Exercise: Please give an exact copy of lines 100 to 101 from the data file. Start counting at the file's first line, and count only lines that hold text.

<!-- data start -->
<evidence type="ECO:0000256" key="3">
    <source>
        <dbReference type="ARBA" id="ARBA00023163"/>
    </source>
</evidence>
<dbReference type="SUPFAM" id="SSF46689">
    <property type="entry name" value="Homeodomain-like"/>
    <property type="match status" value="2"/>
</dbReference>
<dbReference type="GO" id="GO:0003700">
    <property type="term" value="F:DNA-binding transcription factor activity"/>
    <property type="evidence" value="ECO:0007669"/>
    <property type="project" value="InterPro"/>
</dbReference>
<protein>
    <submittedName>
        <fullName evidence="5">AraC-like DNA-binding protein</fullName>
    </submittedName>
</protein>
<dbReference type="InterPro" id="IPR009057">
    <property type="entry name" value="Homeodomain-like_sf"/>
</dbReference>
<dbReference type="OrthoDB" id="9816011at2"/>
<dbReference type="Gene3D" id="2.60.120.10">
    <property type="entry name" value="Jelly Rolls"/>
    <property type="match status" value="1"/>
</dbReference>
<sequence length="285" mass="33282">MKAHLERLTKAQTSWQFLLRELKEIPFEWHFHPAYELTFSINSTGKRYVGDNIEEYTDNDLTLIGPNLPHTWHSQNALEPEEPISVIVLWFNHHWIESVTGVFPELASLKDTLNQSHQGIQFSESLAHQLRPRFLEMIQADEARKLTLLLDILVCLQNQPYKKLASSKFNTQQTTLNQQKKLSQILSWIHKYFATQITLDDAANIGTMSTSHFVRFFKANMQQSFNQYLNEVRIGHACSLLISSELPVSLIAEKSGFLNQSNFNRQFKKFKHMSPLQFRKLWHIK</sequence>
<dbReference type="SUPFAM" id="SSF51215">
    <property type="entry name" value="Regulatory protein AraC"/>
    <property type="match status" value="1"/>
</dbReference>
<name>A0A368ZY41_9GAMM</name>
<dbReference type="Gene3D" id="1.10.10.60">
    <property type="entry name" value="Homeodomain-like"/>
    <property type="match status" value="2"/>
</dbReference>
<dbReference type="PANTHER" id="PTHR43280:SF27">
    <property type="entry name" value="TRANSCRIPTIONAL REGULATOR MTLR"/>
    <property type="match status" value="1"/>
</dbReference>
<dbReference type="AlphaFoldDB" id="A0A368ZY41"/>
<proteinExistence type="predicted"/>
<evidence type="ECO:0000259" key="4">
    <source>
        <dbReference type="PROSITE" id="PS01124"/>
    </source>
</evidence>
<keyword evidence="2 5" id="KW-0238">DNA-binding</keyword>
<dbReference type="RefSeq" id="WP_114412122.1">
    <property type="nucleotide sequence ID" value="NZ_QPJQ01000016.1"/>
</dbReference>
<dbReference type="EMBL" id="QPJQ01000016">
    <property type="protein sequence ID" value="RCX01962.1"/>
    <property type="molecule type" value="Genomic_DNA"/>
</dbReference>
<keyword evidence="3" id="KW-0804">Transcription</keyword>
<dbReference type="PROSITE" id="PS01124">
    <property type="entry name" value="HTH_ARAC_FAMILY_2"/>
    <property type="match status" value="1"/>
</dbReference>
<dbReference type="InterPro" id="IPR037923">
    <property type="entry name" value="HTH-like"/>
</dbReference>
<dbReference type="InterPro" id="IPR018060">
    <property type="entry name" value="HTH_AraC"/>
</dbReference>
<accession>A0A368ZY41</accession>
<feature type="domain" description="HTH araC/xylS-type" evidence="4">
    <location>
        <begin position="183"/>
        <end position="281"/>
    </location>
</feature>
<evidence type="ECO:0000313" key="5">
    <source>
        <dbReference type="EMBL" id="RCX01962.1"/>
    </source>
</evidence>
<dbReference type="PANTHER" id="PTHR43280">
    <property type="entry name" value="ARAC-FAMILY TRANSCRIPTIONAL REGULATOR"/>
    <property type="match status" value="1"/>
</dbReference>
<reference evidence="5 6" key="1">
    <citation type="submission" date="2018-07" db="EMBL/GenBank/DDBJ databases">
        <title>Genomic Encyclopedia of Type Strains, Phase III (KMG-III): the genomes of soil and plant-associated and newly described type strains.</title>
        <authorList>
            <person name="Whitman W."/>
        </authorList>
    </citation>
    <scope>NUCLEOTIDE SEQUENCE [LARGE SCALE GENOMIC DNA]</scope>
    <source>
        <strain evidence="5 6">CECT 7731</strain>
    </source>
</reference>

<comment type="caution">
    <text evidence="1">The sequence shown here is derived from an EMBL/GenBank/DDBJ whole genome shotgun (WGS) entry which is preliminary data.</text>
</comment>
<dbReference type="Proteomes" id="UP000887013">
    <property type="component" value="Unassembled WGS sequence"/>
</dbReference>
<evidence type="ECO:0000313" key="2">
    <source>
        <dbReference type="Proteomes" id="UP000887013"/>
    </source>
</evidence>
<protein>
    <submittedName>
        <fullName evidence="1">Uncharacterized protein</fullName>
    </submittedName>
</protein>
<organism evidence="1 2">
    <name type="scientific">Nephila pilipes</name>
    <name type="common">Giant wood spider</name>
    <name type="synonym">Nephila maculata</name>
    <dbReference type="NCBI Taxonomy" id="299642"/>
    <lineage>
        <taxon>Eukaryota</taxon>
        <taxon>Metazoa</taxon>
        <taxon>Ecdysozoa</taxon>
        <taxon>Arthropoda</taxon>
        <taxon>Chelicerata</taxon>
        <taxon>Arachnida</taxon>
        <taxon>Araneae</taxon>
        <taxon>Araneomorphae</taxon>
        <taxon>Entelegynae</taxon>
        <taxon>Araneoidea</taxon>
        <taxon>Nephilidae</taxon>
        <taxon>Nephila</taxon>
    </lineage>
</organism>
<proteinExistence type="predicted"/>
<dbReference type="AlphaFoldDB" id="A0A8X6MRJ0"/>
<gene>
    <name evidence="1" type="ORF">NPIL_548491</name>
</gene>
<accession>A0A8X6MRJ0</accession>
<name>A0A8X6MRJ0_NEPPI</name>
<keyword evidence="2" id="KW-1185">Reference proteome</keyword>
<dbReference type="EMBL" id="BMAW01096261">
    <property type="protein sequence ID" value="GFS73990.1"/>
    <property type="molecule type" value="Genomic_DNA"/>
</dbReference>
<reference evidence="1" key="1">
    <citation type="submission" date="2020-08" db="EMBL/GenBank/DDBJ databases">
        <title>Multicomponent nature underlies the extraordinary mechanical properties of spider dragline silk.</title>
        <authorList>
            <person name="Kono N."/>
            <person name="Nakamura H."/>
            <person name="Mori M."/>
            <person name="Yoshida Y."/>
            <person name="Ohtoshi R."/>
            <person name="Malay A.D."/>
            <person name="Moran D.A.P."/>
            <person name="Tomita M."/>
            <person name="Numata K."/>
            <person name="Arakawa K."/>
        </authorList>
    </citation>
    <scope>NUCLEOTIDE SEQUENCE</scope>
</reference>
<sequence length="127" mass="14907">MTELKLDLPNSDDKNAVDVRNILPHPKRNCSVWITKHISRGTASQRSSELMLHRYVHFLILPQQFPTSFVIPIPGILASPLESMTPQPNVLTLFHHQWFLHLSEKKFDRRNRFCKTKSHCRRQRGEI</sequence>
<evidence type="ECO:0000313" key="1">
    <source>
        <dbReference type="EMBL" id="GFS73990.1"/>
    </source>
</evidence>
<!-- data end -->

    <property type="component" value="Unassembled WGS sequence"/>
</dbReference>